There are, however, a growing number of citizen developers working with a line of business that, depending on their level of application development expertise, are employing either a low-code tool or, in some instances, a no-code tool based on a visual programming tool to build an application. While those efforts might reduce the application development backlog that continues to grow in the age of digital business transformation, it also increases the potential number of applications that professionals might one day have to rework.

OutSystems is making a case for increasing the productivity of professional developers to reduce the inclination of a citizen developer to build an application that winds up being beyond their capability to construct, secure and maintain.

Of course, all things being equal professional developers have a bias toward procedural code. Any low-code platform they embrace needs to allow them to drop out of the low-code tool to tackle a more challenging requirement whenever they deem it necessary. The challenge now is determining just how much of an application can be built using low-code before having to make that transition.

The post OutSystems Connects Low-Code Platform to AWS Services appeared first on Developer.com.

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News

Tiger Global leads $100 million investment in Indian social commerce DealShare

Tiger Global has invested in DealShare, a startup in India that has built an e-commerce platform for middle- and lower-income groups of consumers, just three months after the Indian firm concluded its previous $21 million Series C funding round.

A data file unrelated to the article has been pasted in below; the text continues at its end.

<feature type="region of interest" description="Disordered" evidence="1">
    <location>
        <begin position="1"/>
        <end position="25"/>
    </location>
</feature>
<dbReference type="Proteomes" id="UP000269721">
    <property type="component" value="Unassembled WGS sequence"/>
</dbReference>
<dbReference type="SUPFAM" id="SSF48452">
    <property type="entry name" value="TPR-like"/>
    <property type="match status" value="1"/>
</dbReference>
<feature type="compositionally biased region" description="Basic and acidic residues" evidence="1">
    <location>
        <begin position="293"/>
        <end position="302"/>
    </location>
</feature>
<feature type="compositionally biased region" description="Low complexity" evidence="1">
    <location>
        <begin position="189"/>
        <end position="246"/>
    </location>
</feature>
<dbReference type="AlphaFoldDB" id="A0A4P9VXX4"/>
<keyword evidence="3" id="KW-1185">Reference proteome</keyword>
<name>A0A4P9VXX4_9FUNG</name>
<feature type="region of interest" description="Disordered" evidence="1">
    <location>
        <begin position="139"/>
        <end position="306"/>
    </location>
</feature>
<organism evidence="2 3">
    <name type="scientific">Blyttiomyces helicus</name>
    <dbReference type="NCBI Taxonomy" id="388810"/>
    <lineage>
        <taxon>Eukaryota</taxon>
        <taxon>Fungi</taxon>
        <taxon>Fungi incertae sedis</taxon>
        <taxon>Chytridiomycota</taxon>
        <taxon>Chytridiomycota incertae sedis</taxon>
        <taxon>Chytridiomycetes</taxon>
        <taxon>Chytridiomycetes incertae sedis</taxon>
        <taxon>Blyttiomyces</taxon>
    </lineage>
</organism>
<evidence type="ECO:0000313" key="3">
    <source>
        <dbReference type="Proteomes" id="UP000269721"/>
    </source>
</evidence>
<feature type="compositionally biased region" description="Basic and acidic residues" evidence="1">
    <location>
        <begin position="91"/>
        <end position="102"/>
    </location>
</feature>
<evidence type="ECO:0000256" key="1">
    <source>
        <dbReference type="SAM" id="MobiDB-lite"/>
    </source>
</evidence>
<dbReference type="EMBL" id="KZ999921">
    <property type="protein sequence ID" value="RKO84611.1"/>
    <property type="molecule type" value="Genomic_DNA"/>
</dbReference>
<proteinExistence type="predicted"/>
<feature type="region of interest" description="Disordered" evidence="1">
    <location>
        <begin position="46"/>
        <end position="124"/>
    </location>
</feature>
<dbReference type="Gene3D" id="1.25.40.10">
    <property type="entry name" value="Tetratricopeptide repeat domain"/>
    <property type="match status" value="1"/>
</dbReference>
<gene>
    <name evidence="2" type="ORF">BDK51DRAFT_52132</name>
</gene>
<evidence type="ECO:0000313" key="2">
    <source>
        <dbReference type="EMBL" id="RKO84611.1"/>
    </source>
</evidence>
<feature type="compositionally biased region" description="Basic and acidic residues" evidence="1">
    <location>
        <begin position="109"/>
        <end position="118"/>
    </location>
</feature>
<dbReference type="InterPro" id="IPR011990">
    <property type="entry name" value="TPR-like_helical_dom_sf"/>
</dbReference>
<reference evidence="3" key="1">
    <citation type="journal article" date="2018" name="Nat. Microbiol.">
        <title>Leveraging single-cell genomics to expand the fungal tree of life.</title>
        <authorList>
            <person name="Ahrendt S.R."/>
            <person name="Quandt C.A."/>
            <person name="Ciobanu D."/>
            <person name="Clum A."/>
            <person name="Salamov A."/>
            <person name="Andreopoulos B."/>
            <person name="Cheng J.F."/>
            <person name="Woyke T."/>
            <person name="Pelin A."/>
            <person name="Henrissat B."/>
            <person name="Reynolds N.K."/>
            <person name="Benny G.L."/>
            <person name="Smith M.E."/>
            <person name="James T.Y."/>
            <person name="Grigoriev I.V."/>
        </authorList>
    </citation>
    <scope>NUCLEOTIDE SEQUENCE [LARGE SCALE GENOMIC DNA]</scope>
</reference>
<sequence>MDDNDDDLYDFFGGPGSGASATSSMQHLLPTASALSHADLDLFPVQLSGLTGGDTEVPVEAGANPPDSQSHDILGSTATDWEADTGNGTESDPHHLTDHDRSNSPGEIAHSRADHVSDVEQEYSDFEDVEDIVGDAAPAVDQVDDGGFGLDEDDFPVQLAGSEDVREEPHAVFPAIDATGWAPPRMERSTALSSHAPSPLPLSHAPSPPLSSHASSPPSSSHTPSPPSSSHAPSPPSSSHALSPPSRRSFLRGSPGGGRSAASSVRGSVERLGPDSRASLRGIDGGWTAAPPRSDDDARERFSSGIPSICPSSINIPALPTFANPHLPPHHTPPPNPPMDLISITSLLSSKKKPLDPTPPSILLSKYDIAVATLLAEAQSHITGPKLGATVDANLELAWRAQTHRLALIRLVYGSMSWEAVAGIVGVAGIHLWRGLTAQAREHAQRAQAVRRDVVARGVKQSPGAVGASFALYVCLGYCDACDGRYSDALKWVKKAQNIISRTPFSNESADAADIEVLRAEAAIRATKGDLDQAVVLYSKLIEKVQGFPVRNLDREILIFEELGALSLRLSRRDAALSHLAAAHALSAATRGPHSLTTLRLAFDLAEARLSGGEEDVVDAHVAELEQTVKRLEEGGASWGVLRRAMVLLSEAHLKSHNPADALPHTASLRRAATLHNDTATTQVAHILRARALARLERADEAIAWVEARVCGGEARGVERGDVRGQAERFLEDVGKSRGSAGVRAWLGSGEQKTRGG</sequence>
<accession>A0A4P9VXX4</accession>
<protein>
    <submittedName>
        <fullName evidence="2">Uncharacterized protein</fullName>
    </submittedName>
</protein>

The New York-headquartered firm has led the $100 million Series D round in three-year-old social commerce startup DealShare, two people familiar with the matter told TechCrunch. Tiger Global declined to comment, and a founder of the Indian startup didn’t return an email sent on Sunday.

Indian news outlet Entrackr reported Monday evening that DealShare was in talks to raise $70 million to $100 million.

DealShare kickstarted its journey the day Walmart acquired Flipkart, the startup’s founder and chief executive Vineet Rao said at a virtual conference late last year. Rao said that even as Amazon and Flipkart had been able to create a market for themselves in the urban Indian cities, much of the nation was still underserved. There was an opportunity for someone to jump in, he said.

The startup began as an e-commerce platform on WhatsApp, where it offered hundreds of products to consumers. It didn’t take long before a major consumer spending pattern was visible, Rao said. People were only interested in buying items that were selling at discounted rates, said Rao.

Over time, that idea has become part of DealShare’s core offering. Today it incentivizes consumers — by offering them discounts and cashbacks — to share deals on products with their friends. The startup, which has since launched its own app and website, now operates in over two dozen cities in India.

Consumers wanted products that were relevant to them and they wanted to buy these items at a price that instilled the most value for their bucks, said Rao. “We focused on locally produced items instead of national brands. Even today, 80% to 90% of items we sell are locally produced,” he said.